SYUKEYEVO, Russia - Russia said there was little hope of finding any more people alive on Monday after an overloaded tourist boat sank in the Volga River, killing 128 people in Russia's worst river accident in three decades.
Eighty people were rescued on Sunday after the Bulgaria, a double-decked river cruiser built in 1955, sank 3 km (2 miles)from shore in a broad stretch of the river in Tatarstan.
Emergency Situations Minister Sergei Shoigu told President Dmitry Medvedev that little hope remained of finding survivors.
Sixty of the passengers may have been children, Russian media reported, and survivors said 30 children had gathered in a room near the stern of the ship to play just minutes before it sank.
"Practically no children made it out," survivor Natalya Makarova said on state television. She said she had lost her grip on her 10-year-old daughter as they struggled to escape.
"We were all buried alive in the boat like in a metal coffin," Makarova said, who escaped through a window.
Sania Zakirova waited anxiously on the shore at Syukeyevo for news of her missing grandson and pregnant daughter-in-law.
"No one is telling us anything. Are they alive or dead?" she screamed, wiping back tears. Her son, who survived, "was struck by a big wave that carried his son straight out of his hands," the Kazan resident told reporters.
Russia has a history of disasters and deadly accidents stemming from lax implementation of safety rules, from fires to plane crashes and mining disasters.
Another relative told regional official Grigory Rapota: "You cannot bring the children back! But find their bodies. I don't want money from you, I want to take them into my hands and bury them in peace."
Transport Minister Igor Levitin said the captains of two passing ships -- who according to survivors had not helped them while sinking -- faced "the most severe punishment," state-run RIA news agency reported.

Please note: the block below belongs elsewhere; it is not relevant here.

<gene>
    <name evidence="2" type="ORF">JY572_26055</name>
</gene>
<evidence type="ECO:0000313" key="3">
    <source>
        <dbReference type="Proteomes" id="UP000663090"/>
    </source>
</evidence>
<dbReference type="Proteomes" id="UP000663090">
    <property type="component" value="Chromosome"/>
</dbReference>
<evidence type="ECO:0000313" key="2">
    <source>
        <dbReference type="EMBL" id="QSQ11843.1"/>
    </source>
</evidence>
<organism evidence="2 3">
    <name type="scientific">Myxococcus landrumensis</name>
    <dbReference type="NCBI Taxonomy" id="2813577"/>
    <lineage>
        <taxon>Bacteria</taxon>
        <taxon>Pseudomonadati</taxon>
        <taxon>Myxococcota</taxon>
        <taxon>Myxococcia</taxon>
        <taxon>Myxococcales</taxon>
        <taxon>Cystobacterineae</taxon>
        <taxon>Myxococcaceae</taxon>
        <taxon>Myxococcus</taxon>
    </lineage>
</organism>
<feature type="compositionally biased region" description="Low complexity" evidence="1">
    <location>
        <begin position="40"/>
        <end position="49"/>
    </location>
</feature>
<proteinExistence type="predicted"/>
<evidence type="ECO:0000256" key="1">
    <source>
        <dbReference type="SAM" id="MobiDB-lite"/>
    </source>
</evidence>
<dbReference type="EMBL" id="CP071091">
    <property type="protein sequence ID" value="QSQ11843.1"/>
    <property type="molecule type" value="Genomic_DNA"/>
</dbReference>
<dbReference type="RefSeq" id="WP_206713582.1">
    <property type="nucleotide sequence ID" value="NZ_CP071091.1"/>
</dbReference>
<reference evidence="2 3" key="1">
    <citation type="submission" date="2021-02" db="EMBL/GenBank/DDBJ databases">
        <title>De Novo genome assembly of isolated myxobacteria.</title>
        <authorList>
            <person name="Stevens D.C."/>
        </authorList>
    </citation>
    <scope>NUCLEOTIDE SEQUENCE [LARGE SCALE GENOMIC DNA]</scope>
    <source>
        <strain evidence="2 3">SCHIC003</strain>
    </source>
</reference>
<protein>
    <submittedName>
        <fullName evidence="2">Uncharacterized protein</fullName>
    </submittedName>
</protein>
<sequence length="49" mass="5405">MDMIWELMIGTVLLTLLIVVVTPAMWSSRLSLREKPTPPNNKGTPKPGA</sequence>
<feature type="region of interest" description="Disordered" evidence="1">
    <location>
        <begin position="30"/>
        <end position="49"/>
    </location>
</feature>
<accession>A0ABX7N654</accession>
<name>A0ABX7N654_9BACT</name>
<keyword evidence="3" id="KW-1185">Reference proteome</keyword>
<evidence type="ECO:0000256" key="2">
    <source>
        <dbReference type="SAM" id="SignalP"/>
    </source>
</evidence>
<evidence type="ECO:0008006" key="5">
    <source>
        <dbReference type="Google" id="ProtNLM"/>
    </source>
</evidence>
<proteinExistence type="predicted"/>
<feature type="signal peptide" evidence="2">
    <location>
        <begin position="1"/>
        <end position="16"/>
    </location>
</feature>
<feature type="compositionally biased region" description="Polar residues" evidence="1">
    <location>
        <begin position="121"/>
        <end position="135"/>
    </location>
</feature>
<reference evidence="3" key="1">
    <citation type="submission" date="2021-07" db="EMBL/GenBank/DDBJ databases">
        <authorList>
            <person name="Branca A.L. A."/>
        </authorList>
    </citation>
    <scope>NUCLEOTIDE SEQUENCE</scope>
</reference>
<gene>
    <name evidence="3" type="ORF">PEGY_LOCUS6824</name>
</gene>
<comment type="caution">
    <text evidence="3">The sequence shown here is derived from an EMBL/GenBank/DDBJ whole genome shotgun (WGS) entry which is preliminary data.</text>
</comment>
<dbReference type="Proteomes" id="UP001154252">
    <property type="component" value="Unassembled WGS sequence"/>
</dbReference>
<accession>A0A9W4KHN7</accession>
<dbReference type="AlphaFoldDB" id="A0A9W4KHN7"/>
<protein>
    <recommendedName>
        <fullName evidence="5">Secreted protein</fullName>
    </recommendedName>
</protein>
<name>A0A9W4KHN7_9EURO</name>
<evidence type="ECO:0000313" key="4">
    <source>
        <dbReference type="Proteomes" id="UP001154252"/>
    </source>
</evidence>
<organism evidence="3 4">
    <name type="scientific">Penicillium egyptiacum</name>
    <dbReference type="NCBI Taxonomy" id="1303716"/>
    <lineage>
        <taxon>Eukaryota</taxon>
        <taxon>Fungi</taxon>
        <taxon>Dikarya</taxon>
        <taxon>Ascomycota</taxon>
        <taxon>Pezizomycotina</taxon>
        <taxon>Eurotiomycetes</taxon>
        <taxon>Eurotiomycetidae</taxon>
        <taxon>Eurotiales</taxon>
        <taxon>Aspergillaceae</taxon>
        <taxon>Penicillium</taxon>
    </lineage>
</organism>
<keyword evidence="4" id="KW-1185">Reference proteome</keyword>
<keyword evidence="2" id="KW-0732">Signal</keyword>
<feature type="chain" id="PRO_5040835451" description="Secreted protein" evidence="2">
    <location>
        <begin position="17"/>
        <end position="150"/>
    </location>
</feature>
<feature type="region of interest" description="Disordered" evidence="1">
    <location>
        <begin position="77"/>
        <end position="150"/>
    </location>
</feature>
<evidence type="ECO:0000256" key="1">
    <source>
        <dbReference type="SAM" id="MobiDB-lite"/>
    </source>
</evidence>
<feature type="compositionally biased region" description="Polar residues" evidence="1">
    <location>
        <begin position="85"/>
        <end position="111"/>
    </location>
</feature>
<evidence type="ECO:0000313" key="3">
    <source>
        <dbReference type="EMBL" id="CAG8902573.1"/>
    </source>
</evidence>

He also banned such vessels, of which Russia has 18, from operating.
Cruises on the Volga, which cuts through the heart of Russia hundreds of kilometers east of Moscow and drains into the Caspian Sea, are popular among Russians and foreigners.
Mikhail Korbanov, the editor of Russia's River Transport magazine, said the sinking was the most deadly river accident since the Alexander Suvorov crashed into a railroad bridge on the Volga in 1983, killing at least 176 people.
Medvedev said the sinking would not have happened if safety rules had been observed.
"According to the information we have today, the vessel was in poor condition," Medvedev told a hastily convened meeting of senior ministers at his Gorki residence outside Moscow. "Then umber of old rust tubs which we have sailing is exorbitant."
Seeking to deflect possible criticism of the authorities ahead of the March presidential election, he called for a "total examination" of passenger transport vehicles in Russia.
Prime Minister Vladimir Putin sent his condolences and a day of mourning was declared in Russia on Tuesday.
The regional Emergencies Ministry said they had brought 58 bodies to the surface, five of whom were children, but divers said they had seen more bodies trapped in the restaurant cabin of the Bulgaria, a 78-meter craft the ministry said was designed for up to 140 passengers.
The boat, which was built in Communist Czechoslovakia, had 208 people on board including 25 unregistered passengers, Shoigu said.
A spokeswoman for the Prosecutor General said the Bulgaria was overloaded, had no license to carry passengers and a problem with its left engine when it sailed out in a storm. State TV said it had never undergone major repairs.
The Federal Investigative Committee said it had confiscated documents from the company that owned the boat. Spokesman Vladimir Markin said investigators were looking into why the boat was listing to the right when it set out.
At least five people were killed and 30 injured when a Russian plane made an emergency landing on a Siberian river after an engine caught fire on Monday.